The Gettysburg Address

by Abraham Lincoln

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What is the tone of Lincoln's Gettysburg Address?

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Lincoln's speech "The Gettysburg Address" began with a serious assessment of the war and acknowledgment of the death and suffering caused by the battle. It also called for unity in the nation. Although the speech began as a somber reminder of the tragedy of war, it ended in an upbeat call for reconciliation.

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Lincoln's brief but powerful address at Gettysburg in 1863 has a reverent, humble, and fervent tone. As Lincoln begins the speech, he refers to the founding fathers and references the founding document, the Declaration of Independence. He shows reverence for these men and their work. Everyone in the audience would realize that the men and document started a bloody but crucial war, similar to the one that then ravaged the country.

As he moves on to discuss the then-ongoing conflict, he mentions that the stakes are high. The purpose of his speech is to dedicate a cemetery to bury those who fought and died at Gettysburg. With great reverence, he notes that he and those in attendance don't have the power to "consecrate . . . this ground." The men who shed their blood there are the ones who hallowed it. Through this first part of the address, Lincoln displays great respect for the founders, the country, and the dead soldiers.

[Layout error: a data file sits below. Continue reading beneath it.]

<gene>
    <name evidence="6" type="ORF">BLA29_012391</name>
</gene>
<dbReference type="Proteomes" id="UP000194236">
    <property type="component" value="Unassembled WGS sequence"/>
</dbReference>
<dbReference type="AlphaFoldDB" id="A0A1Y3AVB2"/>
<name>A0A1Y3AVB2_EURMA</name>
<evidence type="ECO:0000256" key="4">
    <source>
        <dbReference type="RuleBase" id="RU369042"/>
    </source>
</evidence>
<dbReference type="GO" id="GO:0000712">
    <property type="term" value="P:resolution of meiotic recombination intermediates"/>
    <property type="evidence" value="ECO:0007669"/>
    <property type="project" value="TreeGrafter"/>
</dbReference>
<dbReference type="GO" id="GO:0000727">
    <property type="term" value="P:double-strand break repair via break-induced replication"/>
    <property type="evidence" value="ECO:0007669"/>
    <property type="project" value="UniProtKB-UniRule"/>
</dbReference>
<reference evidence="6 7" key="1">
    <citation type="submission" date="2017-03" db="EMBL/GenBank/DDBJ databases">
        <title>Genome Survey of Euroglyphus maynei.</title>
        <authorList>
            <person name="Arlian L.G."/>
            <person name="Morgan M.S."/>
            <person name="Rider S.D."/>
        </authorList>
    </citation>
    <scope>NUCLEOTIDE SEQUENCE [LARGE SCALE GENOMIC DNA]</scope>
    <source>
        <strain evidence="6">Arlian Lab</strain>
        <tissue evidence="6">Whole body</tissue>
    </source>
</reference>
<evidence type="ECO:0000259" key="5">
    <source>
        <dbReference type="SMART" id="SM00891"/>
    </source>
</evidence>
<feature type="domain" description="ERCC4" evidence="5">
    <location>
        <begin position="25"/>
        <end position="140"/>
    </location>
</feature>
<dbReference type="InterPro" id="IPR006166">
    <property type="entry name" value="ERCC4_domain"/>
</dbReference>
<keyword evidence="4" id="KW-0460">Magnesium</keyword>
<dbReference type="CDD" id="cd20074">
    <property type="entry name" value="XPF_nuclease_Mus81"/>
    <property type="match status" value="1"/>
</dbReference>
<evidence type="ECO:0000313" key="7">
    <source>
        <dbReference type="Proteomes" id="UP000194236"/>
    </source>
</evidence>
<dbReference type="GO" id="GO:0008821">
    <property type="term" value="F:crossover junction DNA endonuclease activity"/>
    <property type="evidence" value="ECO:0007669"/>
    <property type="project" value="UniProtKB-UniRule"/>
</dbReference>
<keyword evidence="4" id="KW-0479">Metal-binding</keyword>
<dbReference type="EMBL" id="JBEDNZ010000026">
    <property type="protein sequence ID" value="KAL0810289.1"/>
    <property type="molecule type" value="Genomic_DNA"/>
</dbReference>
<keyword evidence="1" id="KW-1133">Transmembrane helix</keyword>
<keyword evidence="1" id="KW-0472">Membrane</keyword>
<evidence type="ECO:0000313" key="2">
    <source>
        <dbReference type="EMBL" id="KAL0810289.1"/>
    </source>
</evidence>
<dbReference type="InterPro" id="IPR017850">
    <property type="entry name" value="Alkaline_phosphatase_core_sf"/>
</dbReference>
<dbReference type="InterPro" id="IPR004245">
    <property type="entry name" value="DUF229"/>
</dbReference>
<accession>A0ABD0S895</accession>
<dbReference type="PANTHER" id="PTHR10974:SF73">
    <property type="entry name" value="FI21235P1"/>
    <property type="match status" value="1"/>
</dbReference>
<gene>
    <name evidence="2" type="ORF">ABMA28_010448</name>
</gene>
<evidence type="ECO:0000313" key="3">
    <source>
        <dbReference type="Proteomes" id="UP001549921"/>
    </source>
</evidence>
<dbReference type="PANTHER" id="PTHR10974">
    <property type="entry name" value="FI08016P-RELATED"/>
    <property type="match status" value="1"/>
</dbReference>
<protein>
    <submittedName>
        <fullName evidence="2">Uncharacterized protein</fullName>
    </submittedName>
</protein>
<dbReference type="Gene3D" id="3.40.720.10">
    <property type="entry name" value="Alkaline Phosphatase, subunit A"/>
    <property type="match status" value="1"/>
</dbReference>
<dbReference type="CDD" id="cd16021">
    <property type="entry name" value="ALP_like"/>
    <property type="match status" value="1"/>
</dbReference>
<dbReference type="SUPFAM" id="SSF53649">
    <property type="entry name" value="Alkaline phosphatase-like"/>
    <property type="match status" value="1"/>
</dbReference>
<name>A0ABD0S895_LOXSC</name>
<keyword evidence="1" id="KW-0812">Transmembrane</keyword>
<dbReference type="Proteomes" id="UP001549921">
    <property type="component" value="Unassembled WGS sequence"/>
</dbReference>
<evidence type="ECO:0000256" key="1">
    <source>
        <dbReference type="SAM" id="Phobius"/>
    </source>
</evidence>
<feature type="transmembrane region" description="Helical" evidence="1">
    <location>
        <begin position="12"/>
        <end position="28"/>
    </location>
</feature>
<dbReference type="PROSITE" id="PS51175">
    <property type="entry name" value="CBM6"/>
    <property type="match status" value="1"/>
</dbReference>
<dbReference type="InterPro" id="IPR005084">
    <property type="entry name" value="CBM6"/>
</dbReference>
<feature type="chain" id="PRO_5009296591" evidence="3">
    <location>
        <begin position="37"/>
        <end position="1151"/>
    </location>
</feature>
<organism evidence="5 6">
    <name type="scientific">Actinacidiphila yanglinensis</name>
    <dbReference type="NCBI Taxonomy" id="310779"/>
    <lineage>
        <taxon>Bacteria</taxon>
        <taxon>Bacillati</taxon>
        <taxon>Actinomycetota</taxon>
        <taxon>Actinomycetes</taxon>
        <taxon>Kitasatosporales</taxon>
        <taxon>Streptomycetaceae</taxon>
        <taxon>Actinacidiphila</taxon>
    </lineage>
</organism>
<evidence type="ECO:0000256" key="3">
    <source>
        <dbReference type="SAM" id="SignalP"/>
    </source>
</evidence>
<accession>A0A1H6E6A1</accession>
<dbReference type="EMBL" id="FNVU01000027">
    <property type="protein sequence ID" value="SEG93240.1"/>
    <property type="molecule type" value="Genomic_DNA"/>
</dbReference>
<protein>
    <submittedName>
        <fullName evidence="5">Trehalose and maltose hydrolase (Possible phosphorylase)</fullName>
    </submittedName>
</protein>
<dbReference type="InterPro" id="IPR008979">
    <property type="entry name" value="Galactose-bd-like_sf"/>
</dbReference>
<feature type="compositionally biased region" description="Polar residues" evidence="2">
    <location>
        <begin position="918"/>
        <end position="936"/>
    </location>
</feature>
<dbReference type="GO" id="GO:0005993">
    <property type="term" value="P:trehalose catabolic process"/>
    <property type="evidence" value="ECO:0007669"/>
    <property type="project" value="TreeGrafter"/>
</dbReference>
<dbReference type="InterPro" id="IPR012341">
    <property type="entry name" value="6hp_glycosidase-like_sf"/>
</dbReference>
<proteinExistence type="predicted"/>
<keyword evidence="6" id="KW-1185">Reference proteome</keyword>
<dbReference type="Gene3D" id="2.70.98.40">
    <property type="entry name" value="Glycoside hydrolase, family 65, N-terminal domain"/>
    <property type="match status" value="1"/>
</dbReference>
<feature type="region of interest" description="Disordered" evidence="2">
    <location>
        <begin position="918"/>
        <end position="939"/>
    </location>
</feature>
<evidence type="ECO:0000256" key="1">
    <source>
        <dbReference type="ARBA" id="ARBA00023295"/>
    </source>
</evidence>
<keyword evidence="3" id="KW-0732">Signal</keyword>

Next, he displays his own humility and extends it to his listeners. By stating, "The world will little note, nor long remember what we say here, but it can never forget what they did here," he takes the focus off himself and defers to the soldiers as the truly important people.

Toward the end of the speech, Lincoln becomes fervent as he outlines the response he hopes to gain from his listeners. He wants the citizens of the Union to stay committed to "the great task remaining before us," that is, winning the war, reuniting the country, and healing the nation's wounds. He calls for "a new birth of freedom" and invokes God as the overseer to protect the democracy in perpetuity.

Lincoln's tone of reverence, humility, and fervency conveyed the president's emotions and aptly reflected the hearts of his countrymen during those trying times.

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The "Gettysburg Address" by none other than Abraham Lincoln is very complex is in its overtones. The speech serves several purposes, and it is through these purposes that the tones are best expressed. First, it takes a somber, morose tone, because it is meant to respect the dead from the Battle of Gettysburg. Second, it is meant to be invigorating, because it is an attempt to stir up the passions and force of the Union people and soldiers to embolden them to fight harder for their cause. Finally, and perhaps most prominently, it is hopeful. Lincoln uses this speech as an opportunity to look forward at a United States that is unified and free and serves the people to the best extent possible. All of these tones are mixed well throughout its text.